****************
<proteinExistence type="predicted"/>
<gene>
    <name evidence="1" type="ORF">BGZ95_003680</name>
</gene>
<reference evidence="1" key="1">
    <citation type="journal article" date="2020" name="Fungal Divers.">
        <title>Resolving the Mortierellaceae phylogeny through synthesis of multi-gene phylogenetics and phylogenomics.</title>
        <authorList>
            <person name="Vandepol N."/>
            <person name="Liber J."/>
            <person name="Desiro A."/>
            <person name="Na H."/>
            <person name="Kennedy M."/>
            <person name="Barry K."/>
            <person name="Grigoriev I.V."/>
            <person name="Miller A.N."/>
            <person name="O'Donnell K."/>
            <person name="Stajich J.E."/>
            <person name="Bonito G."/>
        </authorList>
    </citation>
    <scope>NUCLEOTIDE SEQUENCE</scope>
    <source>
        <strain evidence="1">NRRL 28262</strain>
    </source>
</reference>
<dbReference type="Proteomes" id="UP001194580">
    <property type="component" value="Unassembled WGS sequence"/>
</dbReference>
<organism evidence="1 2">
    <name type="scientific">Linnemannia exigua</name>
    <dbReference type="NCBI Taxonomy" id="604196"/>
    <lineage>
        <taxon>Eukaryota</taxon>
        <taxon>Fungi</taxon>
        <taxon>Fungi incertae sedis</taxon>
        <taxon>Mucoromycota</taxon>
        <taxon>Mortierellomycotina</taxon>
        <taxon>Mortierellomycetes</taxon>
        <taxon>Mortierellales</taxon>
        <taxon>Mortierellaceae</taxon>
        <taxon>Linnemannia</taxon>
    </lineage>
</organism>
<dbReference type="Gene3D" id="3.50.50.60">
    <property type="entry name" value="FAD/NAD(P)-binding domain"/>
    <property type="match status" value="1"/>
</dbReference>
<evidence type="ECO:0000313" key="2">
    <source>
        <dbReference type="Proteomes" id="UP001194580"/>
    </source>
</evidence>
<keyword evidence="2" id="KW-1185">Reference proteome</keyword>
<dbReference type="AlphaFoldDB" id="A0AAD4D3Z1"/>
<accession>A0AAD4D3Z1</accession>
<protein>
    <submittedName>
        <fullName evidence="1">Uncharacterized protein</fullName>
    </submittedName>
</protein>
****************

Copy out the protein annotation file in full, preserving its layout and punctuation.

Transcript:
<proteinExistence type="predicted"/>
<gene>
    <name evidence="1" type="ORF">BGZ95_003680</name>
</gene>
<reference evidence="1" key="1">
    <citation type="journal article" date="2020" name="Fungal Divers.">
        <title>Resolving the Mortierellaceae phylogeny through synthesis of multi-gene phylogenetics and phylogenomics.</title>
        <authorList>
            <person name="Vandepol N."/>
            <person name="Liber J."/>
            <person name="Desiro A."/>
            <person name="Na H."/>
            <person name="Kennedy M."/>
            <person name="Barry K."/>
            <person name="Grigoriev I.V."/>
            <person name="Miller A.N."/>
            <person name="O'Donnell K."/>
            <person name="Stajich J.E."/>
            <person name="Bonito G."/>
        </authorList>
    </citation>
    <scope>NUCLEOTIDE SEQUENCE</scope>
    <source>
        <strain evidence="1">NRRL 28262</strain>
    </source>
</reference>
<dbReference type="Proteomes" id="UP001194580">
    <property type="component" value="Unassembled WGS sequence"/>
</dbReference>
<organism evidence="1 2">
    <name type="scientific">Linnemannia exigua</name>
    <dbReference type="NCBI Taxonomy" id="604196"/>
    <lineage>
        <taxon>Eukaryota</taxon>
        <taxon>Fungi</taxon>
        <taxon>Fungi incertae sedis</taxon>
        <taxon>Mucoromycota</taxon>
        <taxon>Mortierellomycotina</taxon>
        <taxon>Mortierellomycetes</taxon>
        <taxon>Mortierellales</taxon>
        <taxon>Mortierellaceae</taxon>
        <taxon>Linnemannia</taxon>
    </lineage>
</organism>
<dbReference type="Gene3D" id="3.50.50.60">
    <property type="entry name" value="FAD/NAD(P)-binding domain"/>
    <property type="match status" value="1"/>
</dbReference>
<evidence type="ECO:0000313" key="2">
    <source>
        <dbReference type="Proteomes" id="UP001194580"/>
    </source>
</evidence>
<keyword evidence="2" id="KW-1185">Reference proteome</keyword>
<dbReference type="AlphaFoldDB" id="A0AAD4D3Z1"/>
<accession>A0AAD4D3Z1</accession>
<protein>
    <submittedName>
        <fullName evidence="1">Uncharacterized protein</fullName>
    </submittedName>
</protein>